70 billion on the brink: Orban blocks aid to Ukraine

Hungarian Prime Minister Viktor Orban expressed his opposition to new EU financial support for Ukraine and changes to the European asylum system at an informal EU meeting in Granada. He commented on plans that provide for a financial injection of up to 70 billion euros for Ukraine by 2027: “Under no circumstances will we agree to an ill-considered budget expansion.” According to Orban, Hungary is pursuing the goal of a ceasefire and peace. He is of the opinion that additional arms deliveries would only prolong the duration of the deadly clashes.

Orban’s resistance to EU asylum reform

Orban expressed further opposition to the draft EU asylum reform, which provides for mandatory solidarity with countries that are severely affected by migration. He sees no further opportunities for compromise and agreement, especially after Hungary and Poland have been “legally raped,” as he put it.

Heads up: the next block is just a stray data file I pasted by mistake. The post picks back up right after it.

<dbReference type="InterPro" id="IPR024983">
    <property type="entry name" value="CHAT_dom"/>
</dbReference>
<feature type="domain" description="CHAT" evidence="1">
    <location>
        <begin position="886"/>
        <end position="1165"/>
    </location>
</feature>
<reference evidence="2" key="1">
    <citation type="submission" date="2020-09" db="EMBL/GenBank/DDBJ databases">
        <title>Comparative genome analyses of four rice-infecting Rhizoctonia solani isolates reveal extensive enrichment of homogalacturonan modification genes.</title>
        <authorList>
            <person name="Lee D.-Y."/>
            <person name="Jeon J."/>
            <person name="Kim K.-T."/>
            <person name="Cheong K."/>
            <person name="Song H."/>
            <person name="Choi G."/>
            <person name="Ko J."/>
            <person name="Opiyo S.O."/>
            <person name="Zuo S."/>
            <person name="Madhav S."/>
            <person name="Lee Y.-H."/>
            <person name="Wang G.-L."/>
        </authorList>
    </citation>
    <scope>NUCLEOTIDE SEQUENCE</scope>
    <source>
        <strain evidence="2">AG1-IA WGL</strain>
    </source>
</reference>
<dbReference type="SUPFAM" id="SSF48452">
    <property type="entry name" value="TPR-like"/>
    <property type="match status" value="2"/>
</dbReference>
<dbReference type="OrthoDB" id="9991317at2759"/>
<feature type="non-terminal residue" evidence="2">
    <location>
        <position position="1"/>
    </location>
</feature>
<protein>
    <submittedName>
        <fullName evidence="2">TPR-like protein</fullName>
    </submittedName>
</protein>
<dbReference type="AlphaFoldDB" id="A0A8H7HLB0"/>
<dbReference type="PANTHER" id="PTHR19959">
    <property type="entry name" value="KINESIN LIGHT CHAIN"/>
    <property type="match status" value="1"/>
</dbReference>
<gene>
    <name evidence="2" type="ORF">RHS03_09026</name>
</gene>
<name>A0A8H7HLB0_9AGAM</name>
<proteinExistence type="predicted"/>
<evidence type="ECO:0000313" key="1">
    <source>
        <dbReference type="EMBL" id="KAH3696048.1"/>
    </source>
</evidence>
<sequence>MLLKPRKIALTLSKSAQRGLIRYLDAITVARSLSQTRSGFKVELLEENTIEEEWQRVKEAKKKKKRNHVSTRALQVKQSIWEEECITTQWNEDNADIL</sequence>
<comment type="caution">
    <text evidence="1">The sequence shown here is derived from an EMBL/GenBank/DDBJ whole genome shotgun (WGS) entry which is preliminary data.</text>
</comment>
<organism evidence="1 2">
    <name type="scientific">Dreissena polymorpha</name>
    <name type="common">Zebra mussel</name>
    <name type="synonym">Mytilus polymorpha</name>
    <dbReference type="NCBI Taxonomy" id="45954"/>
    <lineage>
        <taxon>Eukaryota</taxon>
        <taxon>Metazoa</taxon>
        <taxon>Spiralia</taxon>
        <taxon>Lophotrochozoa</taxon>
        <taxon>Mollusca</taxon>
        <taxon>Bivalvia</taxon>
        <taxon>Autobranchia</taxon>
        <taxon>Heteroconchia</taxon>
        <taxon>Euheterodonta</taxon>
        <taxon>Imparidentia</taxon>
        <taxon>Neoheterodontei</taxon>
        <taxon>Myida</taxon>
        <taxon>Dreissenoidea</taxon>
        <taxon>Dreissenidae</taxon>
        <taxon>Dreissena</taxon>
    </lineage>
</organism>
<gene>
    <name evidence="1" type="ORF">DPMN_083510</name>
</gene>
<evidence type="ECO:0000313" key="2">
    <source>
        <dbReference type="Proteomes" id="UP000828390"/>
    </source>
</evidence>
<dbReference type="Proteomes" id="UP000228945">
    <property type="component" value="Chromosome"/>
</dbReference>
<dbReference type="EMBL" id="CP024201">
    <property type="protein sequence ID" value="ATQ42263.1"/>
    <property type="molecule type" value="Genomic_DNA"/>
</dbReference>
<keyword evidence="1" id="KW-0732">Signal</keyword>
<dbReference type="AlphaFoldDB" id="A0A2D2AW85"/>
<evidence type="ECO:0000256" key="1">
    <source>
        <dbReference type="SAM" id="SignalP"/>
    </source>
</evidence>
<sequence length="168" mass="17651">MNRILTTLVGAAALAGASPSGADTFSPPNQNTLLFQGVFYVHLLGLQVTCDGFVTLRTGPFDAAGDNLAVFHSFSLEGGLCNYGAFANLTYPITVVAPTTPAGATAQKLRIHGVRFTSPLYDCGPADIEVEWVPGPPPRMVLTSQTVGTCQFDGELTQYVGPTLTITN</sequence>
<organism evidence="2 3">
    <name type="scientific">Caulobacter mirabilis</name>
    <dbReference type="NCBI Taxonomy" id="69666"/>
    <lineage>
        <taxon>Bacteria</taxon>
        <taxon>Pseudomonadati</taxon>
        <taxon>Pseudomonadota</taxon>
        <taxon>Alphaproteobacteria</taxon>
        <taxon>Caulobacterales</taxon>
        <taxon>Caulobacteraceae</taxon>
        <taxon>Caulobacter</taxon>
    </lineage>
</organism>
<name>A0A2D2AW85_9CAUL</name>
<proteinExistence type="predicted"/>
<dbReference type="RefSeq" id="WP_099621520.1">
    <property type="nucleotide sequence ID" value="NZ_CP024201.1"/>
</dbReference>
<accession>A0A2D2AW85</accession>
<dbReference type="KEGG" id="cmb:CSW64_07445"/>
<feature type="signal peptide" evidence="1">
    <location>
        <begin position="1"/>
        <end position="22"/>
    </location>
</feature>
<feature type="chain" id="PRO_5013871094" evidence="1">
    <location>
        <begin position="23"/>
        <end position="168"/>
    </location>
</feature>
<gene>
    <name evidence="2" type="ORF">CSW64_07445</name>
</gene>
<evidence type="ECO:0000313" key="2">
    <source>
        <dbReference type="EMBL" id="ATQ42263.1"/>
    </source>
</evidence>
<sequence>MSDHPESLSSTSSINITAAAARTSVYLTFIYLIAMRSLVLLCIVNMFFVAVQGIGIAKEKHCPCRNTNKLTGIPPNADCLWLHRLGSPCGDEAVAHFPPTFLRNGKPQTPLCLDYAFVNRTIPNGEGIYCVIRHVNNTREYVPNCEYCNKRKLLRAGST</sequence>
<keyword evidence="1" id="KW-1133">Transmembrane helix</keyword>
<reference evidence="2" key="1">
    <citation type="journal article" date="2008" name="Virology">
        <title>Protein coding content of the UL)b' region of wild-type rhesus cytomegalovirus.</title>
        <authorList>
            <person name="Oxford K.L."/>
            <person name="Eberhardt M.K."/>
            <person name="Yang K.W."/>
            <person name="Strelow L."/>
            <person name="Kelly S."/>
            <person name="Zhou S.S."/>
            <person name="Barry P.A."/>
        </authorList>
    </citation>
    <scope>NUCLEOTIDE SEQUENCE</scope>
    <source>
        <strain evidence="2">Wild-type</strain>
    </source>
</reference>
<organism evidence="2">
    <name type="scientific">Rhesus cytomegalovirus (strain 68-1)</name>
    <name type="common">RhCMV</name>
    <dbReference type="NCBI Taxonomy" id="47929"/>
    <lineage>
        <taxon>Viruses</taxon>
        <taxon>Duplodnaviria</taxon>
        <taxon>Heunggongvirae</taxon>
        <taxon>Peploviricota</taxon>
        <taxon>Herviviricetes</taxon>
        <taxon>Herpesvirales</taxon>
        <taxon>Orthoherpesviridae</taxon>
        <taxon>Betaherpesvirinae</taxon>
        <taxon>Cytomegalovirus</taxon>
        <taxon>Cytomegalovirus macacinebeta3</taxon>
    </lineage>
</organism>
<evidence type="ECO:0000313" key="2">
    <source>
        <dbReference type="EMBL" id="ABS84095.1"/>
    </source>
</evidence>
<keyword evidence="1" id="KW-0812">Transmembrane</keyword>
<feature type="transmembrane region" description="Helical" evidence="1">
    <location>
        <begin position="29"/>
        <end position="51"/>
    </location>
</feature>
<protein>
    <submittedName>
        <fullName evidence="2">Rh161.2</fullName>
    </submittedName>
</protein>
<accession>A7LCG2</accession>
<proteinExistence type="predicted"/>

He is referring to crucial decisions on the upcoming reform of the European asylum system, which were recently made by majority vote despite resistance from Hungary and Poland. Although opposing legal analyzes exist, both countries are of the opinion that such decisions should only have been made by consensus, i.e. without opposition.

Demand for consensus in asylum policy

The reference is made to declarations from EU summits in 2016, 2018 and 2019. An example from a text from the heads of state and government from June 2019 reads: “There must be a consensus for a reform of the Dublin Regulation on the basis of a balanced A relationship of responsibility and solidarity can be found.” Hungary and Poland interpret this to mean that from now on only decisions should be made by consensus in the entire asylum policy.

Above all, they are resisting plans that stipulate that countries with a high burden, such as Italy and Greece, should in future hand over some of their asylum seekers to other countries. Countries that do not want to accept refugees should therefore be obliged to pay compensation.

In the EU capital Brussels, Orban’s threats in the context of Ukraine support are taken seriously, because Hungary could block EU funding with a veto. However, it is considered likely that Orban could ultimately agree to the aid – especially if, in return, EU funds were released for Hungary, which are currently blocked in the country due to constitutional deficits.

Hank Peter

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